The typical understanding of ‘homeworking’, is a wealthy suntanned person on a beach, somewhere exotic with a cocktail and umbrella on the desk & the laptop sat under a matching umbrella with a sea breeze blowing in the background. The other typical view when you tell someone who either doesn’t work from home or doesn’t ‘endorse it’ is to expect comments like ‘oh working from the pub then’, giving the assumption that working from home is some sort of code for skiving off work.

It really isn’t given the right environment one can be even more productive than working a typical 9 to 5 plus commute in the office, if anything positive can come out of this pandemic, then I genuinely believe it’s the home working doubters & business leaders alike finally opening their eyes to the potential of allowing their office work force to become an even stronger home work force.

More IT professionals than ever before are finally being ‘trusted’ to pack up their office kit, swap the desktop for a laptop & venture into this new working from home arena to which there can be great benefits, such as flexible working, zero commute time & cost which can lead to a much greater home work life balance. On the other hand without putting the right tools & routines in place early on many can struggle in this new working environment with an anxious craving to get back to the old office routine. With some offices being closed long term this can also have a knock on affect to a person’s mental wellbeing as well as decrease in work productivity.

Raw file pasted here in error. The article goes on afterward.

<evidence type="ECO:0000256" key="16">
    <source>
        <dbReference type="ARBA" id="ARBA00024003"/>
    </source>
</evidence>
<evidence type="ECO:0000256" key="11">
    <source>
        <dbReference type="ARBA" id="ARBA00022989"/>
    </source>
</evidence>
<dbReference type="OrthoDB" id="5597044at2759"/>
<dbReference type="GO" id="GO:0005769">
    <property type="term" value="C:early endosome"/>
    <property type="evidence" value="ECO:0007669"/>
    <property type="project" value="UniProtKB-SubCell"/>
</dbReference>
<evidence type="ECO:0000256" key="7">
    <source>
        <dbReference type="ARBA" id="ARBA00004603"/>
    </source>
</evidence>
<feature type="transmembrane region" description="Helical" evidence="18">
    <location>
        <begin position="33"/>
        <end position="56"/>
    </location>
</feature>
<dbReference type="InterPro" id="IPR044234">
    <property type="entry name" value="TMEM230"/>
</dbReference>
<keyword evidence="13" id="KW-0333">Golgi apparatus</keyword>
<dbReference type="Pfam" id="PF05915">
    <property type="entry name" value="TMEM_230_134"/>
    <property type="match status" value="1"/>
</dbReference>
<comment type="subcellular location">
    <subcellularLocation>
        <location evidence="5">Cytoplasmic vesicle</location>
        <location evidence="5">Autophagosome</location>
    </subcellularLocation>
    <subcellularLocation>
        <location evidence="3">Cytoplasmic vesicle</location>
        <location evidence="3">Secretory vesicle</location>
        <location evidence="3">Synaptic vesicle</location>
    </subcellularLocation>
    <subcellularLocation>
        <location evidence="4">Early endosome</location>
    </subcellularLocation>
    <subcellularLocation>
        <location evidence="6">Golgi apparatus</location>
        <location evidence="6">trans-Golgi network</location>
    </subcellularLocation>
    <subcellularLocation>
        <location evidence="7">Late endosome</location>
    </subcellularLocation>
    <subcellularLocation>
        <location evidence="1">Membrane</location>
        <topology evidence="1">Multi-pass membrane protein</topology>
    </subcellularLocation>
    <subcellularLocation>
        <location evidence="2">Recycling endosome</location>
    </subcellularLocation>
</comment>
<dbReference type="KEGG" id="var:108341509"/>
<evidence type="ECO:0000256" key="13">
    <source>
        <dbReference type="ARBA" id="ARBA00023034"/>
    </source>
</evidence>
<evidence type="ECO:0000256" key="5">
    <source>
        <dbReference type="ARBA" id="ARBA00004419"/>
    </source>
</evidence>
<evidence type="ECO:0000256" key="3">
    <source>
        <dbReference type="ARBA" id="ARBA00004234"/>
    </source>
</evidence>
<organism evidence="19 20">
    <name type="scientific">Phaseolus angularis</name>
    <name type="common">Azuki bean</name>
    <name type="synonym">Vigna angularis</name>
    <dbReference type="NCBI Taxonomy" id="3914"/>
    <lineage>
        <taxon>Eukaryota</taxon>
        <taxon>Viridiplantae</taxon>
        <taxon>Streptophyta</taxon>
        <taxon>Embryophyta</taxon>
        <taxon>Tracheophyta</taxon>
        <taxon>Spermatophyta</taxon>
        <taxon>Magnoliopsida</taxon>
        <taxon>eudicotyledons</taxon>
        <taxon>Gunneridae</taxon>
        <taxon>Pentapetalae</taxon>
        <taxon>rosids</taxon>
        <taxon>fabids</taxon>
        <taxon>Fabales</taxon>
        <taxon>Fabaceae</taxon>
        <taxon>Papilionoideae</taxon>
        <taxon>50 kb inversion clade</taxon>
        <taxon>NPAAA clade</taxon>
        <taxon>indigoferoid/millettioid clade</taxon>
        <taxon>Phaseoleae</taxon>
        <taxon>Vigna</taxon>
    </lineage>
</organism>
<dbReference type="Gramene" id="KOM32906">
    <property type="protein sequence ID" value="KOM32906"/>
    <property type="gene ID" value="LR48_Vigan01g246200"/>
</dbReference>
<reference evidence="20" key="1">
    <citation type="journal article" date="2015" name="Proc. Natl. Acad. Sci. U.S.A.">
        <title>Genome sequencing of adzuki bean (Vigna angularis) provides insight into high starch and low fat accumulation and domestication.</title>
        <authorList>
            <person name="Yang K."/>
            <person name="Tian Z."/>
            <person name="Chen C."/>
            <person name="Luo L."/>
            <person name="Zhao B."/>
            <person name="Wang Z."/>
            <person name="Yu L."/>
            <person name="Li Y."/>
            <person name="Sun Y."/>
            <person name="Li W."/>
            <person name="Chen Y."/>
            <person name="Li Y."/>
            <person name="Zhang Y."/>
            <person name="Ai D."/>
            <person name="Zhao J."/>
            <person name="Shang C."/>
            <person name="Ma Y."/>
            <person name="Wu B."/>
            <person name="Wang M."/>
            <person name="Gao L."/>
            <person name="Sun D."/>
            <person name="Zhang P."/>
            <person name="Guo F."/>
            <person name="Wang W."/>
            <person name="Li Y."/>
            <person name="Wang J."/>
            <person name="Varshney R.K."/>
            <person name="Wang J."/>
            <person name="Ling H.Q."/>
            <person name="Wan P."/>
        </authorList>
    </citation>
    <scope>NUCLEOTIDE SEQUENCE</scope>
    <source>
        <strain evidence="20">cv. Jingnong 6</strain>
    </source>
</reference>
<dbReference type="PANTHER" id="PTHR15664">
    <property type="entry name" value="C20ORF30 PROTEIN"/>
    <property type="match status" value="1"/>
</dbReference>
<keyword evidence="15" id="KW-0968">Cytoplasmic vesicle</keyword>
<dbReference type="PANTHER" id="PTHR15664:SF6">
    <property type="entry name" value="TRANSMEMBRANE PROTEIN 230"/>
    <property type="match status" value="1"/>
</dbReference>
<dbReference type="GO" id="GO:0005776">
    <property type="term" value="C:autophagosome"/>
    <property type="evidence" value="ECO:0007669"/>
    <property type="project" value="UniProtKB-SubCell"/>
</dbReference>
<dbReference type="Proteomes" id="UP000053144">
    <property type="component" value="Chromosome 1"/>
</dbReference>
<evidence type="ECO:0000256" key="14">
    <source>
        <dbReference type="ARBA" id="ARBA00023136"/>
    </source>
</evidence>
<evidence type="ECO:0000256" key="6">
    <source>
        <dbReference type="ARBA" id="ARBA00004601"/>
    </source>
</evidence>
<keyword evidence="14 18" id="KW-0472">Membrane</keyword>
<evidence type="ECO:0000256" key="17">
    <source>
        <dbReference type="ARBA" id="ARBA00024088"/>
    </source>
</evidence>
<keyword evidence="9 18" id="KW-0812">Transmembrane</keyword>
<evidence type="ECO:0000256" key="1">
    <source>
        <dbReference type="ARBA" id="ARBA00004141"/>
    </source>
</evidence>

Life in the new homeworking ‘norm’ – some are lucky enough to have a study or office bedroom but for others (myself included) have been thrust into the house, along with the children & their partner. In my case as both a parent and a home carer to the mother of my children it has been a huge & very challenging shift.

On the face of it, homeworking  sounds brilliant to others, especially those in non IT roles with comments like ‘I bet it is great being at home with the family all together’. Then the reality of that kicks in, x number of family members all cooped up in the house 24/7, 7 days a week, it can send not just you but other family members into a mental breakdown but do not fear, I am going to be sharing my experience, good & bad of techniques I have learned, trialled, binned or stuck with to help with:

  1. Keeping morale up & positive mental wellbeing for all members of the household
  2. Setup ways to work to enable one to not just tick over, waiting for the office to re-open but to thrive in the new working environment
  3. Review the actual tools & equipment to enable you to work from home comfortably & effectively

Stay tuned for more when i’ll be taking a look at the importance of taking ‘regular breaks’, breaking down what it means, examples of what we can do, what we probably shouldn’t be doing & the benefits it can bring to us both productively & mentally.

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